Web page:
June was much warmer than normal, expanding drought across parts of the state and causing heat damage to some pasturelands and early summer crops.
Cities in the northern and southern parts of the state broke temperature records during June.
Atlanta and Athens broke their record high temperatures on June 8, reaching 87 degrees Fahrenheit and 89 degrees F, respectively. The temperature of 87 degrees F broke Atlanta’s previous record high temperature of 85 F, set in 1978, and the 89 degrees F in Athens broke that city’s record of 85 degrees F set in 1989. Brunswick set a record nighttime high temperature of 79 degrees F on June 18, breaking the old record of 78 degrees F, which was set in 1952. Several other record high temperatures were tied in June.
In Atlanta, the monthly average temperature was 79.6 degrees F, 2.3 degrees above normal; in Athens, it was 80.4 degrees F, 2.9 degrees above normal; in Columbus, it was 80.4 degrees F, 0.6 of a degree above normal; in Macon, it was 80.8 degrees F, 1.9 degrees above normal; in Savannah, it was 81.6 degrees F, 1.8 degrees above normal; in Brunswick, it was 81.2 degrees F, 0.9 of a degree above normal; in Alma, it was 80 degrees F, 1.1 degrees above normal; in Augusta, it was 80.6 degrees F, 2 degrees above normal; in Albany, it was 81.4 degrees F, 0.9 of a degree above normal; and in Valdosta, it was 81.3 degrees F, 1.9 degrees above normal.
Because of the lack of rain and the above-normal temperatures, drought expanded in the southeastern part of the state during the month, and some severe drought was introduced. Northwest Georgia also experienced moderate drought by the end of the month.
The highest total precipitation for the month, recorded by National Weather Service stations, was 6.91 inches in Atlanta, 2.96 inches above normal. The lowest total precipitation for the month was 2.76 inches in Athens, 1.42 inches below normal.
Augusta received 3.5 inches, 1.22 inches below normal; Savannah received 5.63 inches, 0.32 of an inch below normal; Macon received 3.78 inches, 0.28 of an inch below normal; Columbus received 4.07 inches, 0.35 of an inch above normal; Albany received 5.37 inches, 0.43 of an inch above normal; Brunswick received 4.02 inches, 0.82 of an inch below normal; Alma received 5.41 inches, 0.03 of an inch above normal; and Valdosta received 3.12 inches, 2.94 inches below normal.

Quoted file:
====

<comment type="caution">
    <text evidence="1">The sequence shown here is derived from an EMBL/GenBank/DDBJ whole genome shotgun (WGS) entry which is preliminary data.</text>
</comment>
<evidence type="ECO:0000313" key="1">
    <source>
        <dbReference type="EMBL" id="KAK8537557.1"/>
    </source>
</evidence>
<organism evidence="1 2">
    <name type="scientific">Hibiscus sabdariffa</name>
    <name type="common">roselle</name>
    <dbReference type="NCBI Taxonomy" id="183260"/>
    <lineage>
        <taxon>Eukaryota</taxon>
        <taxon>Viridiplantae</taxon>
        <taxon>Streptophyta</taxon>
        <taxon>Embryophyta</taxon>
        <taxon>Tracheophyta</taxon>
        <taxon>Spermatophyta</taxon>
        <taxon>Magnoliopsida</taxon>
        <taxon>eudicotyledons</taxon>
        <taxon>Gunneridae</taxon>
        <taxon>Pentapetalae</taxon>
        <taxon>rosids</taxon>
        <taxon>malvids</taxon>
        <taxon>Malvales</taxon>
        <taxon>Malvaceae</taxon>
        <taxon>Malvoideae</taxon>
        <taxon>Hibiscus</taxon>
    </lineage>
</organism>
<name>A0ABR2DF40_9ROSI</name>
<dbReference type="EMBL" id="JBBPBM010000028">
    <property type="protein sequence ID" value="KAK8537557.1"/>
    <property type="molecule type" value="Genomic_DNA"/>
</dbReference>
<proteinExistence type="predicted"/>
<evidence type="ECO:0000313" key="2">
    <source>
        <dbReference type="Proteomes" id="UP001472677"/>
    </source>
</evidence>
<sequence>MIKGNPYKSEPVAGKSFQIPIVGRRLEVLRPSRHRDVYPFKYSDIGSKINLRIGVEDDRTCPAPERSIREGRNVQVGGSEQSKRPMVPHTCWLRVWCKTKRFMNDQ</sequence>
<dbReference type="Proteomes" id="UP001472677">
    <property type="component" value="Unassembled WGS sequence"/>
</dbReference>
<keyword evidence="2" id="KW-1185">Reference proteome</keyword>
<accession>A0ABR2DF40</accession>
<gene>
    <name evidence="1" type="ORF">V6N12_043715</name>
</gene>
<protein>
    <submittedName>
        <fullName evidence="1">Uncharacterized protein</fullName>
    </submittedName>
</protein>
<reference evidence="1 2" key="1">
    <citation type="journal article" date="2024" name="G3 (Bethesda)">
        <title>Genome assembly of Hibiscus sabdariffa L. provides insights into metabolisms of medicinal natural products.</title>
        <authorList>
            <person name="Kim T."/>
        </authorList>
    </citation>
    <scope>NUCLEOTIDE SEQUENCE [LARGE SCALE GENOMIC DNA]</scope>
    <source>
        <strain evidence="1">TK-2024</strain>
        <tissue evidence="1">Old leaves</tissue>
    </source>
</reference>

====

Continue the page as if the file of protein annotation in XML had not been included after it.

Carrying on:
Macon set a daily high rainfall record of 2.02 inches on June 18, breaking the old record of 1.96 inches set in 1900.
The highest single-day rainfall in Georgia from Community Collaborative Rain, Hail and Snow Network reporting stations was 3.95 inches on June 10, near Riverdale in Clayton County. A Gwinnett County observer east of Buford reported 3.5 inches two days later. The highest total monthly rainfall was 10.97 inches, recorded by an observer north of Jesup in Wayne County, followed by 8.64 inches measured by another Jesup observer a few miles away.
There were 21 days when severe weather was reported somewhere in the state. The vast majority of those reports were for high winds, with a few reports of hail. For the first time since 2012, no tornadoes were reported in Georgia in June. Small hail caused some leaf damage to corn and other crops around the state.
Some farmers reported crop and pasture problems due to the hot temperatures and lack of rain. The high temperatures hit the watermelon crop particularly hard. Corn was harvested ahead of schedule in some areas due to the extreme heat.
In contrast, the heat was excellent for curing hay.
The extreme heat also resulted in the curbing of electricity use by some large institutional power customers in order to cope with increased air conditioner use and higher power bills.
The University of Georgia announced that a concerted effort to conserve energy on the hottest days of June saved the university $175,000 in utility costs. In fact, a UGA turfgrass center groundbreaking ceremony in Griffin on June 24 was moved indoors due to the high temperatures that afternoon.
The outlook for July shows that warmer and drier-than-normal conditions are likely to occur across most of Georgia. This pattern is expected to continue for the next few months under the current El Niño.
For more information, please visit the Climate and Agriculture in the South East (CASE) blog at blog.extension.uga.edu/climate or the Georgia Ag Climate website at gaclimate.org.